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Methods and purposes of encryption

  1. Symmetric: Uses one key to encrypt and decrypt information
  2. Asymmetric: Uses one key pair to encrypt and decrypt information
  3. One way: Creates hash code
  4. Applied: Combines several different encryption strategies
  5. Data confidentiality: Uses algorithms that make information remain secret
  6. Data integrity: A service for ensuring that information cannot be altered
  7. Authentication: Establishes a person's identity
  8. Access control: Determines where a person or network host is allowed to enter
  9. Nonrepudiation: The ability to prove a transaction has in fact occurred

3 different encryption methods

There are three different basic encryption methods, each with their own advantages:
  1. Hashing: Hashing creates a unique, fixed-length signature for a message or data set. Each hash is unique to a specific message, so minor changes to that message would be easy to track. Once data is encrypted using hashing, it cannot be reversed or deciphered. Hashing, then, though not technically an encryption method as such, is still useful for proving data has not been tampered with.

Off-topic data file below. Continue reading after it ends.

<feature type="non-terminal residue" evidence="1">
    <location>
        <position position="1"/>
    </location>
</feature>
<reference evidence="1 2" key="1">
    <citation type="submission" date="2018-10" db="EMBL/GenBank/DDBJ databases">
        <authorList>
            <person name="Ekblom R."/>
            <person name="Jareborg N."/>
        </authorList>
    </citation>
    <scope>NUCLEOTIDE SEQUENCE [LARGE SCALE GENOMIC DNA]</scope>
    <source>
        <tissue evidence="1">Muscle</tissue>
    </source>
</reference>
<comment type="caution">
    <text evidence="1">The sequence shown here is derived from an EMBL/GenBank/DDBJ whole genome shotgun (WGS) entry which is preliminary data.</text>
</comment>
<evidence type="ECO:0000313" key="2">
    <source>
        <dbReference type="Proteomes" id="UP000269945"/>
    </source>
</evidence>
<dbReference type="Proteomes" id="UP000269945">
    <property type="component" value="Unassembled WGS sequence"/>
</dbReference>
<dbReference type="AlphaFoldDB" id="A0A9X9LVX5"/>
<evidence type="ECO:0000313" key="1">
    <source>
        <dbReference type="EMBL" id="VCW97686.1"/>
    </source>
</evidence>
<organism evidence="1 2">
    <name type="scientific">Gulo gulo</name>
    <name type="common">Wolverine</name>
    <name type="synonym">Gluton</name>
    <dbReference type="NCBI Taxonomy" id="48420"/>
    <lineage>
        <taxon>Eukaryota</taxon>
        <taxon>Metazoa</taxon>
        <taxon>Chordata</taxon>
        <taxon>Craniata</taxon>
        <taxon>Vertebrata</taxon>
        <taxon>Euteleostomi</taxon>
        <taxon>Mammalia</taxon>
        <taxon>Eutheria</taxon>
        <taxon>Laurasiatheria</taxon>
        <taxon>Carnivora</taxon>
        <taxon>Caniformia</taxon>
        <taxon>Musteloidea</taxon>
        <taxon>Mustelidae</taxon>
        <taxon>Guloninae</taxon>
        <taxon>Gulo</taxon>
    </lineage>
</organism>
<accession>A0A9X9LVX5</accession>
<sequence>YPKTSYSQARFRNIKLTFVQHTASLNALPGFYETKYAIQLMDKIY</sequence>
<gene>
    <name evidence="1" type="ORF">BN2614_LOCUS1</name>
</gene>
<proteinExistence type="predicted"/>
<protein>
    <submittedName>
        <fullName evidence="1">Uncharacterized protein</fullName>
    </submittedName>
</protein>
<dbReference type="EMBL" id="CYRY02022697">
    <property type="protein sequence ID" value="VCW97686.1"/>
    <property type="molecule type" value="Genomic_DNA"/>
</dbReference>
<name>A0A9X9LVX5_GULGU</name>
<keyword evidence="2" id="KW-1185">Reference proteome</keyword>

2. Symmetric methods: Symmetric encryption is also known as private-key cryptography, and is called so because the key used to encrypt and decrypt the message must remain secure, because anyone with access to it can decrypt the data. Using this method, a sender encrypts the data with one key, sends the data (the ciphertext) and then the receiver uses the key to decrypt the data.
  3. Asymmetric methods: Asymmetric encryption, or public-key cryptography, is different than the previous method because it uses two keys for encryption or decryption (it has the potential to be more secure as such). With this method, a public key is freely available to everyone and is used to encrypt messages, and a different, private key is used by the recipient to decrypt messages.
Any of these methods would likely prove sufficient for proper data security, and a quick search will reveal the multitude of solutions available for data encryption. Data encryption is a necessity (both for legal reasons and otherwise) when transmitting information like PHI, so no matter what method you choose, make sure you are doing everything you can to protect data.